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Faculty for exhumation refused. Moving remains nearer to where the family lives not an exceptional circumstance to justify the grant of a Faculty.

The petitioner wished to have the cremated remains of her mother, who died in 1978, exhumed from Wolseley Road Cemetery, in order that the remains might be reinterred with the cremated remains of her father (whose remains had not yet been interred) in a new cemetery at Stile Cop. Applying the principles laid down by the Court of Arches in Re Blagdon Cemetery [2002] Fam 299, the determined that this was not a case where there were special circumstances which would justify the grant of a faculty.

Cremated remains of two people had been buried in a grave already reserved for someone else. The Chancellor granted a Faculty for exhumation and reinterment in another part of the cemetery, on the ground that a genuine mistake had been made. Normally, the Chancellor would have directed that the exhumation should take place as soon as possible, but in this he acceded to the request of the petitioner, out of respect for his particular faith, that the exhumation should not take place within one year of the interment, whilst at the same time expressing the hope that an earlier date might be agreed,in order to alleviate the concerns of the person who had reserved the grave.

Petition seeking a faculty for "significant extension and reordering works to this substantial parish church. The principal purpose of the proposed works is to open up the church building and create a flexible learning and interpretation centre (‘the Abbey Experience’) within this ancient church." Reservations expressed by SPAB, EH and CBC. In granting the Faculty, the Chancellor states, "I am entirely satisfied that the public benefit to flow from these changes outweighs any harm which may be caused to the significance of the building."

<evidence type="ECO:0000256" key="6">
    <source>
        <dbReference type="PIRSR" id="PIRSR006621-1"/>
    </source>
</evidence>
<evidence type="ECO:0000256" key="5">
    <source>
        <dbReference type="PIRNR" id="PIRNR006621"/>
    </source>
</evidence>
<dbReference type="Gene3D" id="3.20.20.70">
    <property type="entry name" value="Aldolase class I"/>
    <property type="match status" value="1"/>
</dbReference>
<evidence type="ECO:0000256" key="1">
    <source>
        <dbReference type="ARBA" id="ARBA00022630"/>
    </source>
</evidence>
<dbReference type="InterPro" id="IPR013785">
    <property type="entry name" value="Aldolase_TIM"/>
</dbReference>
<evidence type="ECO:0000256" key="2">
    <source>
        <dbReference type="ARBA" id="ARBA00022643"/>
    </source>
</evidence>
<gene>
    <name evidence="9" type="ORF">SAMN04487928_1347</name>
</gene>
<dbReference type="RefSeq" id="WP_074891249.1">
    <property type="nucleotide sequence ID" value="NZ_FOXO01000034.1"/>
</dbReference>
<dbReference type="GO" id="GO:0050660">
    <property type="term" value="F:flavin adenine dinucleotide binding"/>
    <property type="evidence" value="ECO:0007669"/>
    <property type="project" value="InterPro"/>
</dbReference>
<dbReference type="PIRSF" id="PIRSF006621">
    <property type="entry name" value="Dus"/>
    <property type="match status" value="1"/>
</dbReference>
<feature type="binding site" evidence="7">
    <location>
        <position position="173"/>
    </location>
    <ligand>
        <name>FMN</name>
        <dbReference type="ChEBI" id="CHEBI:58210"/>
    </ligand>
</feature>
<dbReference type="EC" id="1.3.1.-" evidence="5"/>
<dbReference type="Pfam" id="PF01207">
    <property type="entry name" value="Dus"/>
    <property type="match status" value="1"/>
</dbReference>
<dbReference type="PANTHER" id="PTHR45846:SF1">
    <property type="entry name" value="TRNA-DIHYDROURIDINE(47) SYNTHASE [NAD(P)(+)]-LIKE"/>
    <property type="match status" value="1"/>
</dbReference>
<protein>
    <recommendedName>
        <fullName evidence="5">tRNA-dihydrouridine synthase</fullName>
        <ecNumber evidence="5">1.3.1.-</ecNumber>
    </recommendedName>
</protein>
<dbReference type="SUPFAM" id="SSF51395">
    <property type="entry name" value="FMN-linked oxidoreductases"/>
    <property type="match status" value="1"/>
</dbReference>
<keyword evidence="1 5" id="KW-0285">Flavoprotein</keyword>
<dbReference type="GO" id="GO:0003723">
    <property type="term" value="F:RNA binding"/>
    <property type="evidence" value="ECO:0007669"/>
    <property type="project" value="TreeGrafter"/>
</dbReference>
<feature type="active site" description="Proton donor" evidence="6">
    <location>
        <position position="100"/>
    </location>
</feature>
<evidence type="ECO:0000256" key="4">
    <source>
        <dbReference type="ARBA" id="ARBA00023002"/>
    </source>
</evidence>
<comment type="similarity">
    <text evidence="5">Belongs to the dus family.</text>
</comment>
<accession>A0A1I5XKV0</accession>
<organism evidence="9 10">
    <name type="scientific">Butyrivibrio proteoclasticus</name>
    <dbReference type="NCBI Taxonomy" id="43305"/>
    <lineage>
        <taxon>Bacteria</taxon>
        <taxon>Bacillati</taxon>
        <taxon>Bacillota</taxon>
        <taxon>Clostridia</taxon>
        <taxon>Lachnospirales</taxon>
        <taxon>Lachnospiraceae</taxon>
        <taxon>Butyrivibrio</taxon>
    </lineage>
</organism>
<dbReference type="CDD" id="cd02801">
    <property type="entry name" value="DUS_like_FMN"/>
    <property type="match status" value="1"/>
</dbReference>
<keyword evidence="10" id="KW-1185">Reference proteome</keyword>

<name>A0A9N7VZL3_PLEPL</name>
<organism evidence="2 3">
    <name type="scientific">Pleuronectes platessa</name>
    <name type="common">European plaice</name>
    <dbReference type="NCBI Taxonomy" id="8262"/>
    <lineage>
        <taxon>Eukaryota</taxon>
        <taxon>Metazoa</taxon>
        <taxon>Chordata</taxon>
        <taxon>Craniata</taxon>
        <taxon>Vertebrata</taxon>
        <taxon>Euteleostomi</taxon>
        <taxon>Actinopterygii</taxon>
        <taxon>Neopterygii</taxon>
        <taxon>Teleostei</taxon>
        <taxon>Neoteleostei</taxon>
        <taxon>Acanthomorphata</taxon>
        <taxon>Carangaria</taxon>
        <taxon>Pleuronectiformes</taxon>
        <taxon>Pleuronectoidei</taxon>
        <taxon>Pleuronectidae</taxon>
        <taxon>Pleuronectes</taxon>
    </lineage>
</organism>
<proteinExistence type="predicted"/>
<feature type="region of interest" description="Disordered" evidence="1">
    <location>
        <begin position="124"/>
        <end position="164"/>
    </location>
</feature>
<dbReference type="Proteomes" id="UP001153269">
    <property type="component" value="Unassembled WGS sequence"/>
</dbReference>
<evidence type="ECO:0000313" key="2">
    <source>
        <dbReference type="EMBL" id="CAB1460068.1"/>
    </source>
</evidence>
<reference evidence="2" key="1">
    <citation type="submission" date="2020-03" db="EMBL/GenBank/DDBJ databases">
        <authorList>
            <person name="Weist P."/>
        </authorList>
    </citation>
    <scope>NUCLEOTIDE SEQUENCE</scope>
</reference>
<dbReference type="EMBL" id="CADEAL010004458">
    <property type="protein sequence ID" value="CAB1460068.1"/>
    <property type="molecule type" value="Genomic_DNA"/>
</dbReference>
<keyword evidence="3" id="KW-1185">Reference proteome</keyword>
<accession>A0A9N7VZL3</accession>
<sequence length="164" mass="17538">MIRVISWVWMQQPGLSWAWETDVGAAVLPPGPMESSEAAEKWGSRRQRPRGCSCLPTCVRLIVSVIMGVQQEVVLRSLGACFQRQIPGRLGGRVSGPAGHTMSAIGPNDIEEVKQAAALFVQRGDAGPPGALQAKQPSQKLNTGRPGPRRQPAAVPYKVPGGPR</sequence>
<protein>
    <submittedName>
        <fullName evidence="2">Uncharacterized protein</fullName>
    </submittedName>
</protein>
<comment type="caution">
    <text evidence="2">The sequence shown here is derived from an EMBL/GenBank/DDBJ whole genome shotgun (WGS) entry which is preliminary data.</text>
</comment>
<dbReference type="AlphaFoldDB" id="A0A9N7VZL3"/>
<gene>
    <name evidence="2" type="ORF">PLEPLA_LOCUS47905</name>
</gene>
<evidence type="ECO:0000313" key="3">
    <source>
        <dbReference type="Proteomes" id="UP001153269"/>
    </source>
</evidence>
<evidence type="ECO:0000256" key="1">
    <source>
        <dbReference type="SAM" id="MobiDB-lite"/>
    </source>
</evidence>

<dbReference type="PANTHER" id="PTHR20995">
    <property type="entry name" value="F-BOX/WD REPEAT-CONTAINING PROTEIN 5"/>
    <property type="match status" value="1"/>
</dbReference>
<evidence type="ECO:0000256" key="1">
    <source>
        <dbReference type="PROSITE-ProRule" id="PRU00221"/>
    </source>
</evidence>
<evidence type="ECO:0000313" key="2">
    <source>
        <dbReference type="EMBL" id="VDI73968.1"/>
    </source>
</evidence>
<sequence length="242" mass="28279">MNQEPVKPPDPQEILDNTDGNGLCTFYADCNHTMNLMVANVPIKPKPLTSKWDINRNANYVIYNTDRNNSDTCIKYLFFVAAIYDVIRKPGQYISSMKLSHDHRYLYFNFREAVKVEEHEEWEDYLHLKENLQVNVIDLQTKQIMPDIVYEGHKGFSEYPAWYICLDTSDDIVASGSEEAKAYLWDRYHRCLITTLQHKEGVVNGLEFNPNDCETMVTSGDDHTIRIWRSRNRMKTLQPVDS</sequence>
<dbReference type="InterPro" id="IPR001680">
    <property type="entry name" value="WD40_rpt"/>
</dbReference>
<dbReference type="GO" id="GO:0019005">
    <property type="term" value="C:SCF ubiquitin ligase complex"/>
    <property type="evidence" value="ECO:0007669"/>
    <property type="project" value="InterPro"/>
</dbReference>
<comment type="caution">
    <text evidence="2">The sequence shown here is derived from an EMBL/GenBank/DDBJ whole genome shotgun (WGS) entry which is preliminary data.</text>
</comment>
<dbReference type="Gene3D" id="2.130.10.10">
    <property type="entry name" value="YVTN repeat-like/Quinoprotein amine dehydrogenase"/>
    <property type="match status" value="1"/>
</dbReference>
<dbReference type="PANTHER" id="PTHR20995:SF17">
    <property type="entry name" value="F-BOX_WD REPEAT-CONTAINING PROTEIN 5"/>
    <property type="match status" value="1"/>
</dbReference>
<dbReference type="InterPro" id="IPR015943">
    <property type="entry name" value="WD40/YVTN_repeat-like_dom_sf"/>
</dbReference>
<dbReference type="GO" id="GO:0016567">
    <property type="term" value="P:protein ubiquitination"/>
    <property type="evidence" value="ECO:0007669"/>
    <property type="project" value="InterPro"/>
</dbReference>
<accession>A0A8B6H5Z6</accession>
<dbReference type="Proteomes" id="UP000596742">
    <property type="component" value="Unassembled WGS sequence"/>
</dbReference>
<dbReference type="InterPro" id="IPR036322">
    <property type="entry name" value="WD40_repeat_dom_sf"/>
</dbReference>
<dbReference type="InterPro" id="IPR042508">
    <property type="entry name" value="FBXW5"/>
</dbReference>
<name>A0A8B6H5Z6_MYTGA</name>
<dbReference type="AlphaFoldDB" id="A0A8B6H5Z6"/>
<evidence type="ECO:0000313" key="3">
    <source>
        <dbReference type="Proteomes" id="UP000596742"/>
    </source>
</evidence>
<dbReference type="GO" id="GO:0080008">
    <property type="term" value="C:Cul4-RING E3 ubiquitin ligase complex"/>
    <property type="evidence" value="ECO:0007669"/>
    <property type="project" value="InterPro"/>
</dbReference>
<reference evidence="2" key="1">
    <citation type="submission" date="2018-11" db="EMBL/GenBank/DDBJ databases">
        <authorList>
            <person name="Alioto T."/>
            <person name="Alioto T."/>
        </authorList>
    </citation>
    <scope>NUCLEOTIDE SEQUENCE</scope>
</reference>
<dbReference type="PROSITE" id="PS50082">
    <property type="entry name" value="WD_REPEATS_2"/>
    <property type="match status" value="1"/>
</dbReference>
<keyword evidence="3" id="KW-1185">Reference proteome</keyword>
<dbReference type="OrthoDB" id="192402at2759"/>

The Chancellor, for two reasons, dismissed an application by a private individual for an injunction to stop the Dean & Chapter of York Minster preventing the ringing of the Minster bells. Firstly, the Chancellor had no jurisdiction over the cathedral church of the diocese; and secondly, "the injunctive powers given to Chancellors is in relation to unlawful activity in relation to the church or the churchyard, but only such activity the nature of which would require a faculty to be granted for it to be done lawfully. The use or non-use of the church, the conduct of services in the church and the ringing or non-ringing of bells would not fall within the jurisdiction of the consistory court in a parish church."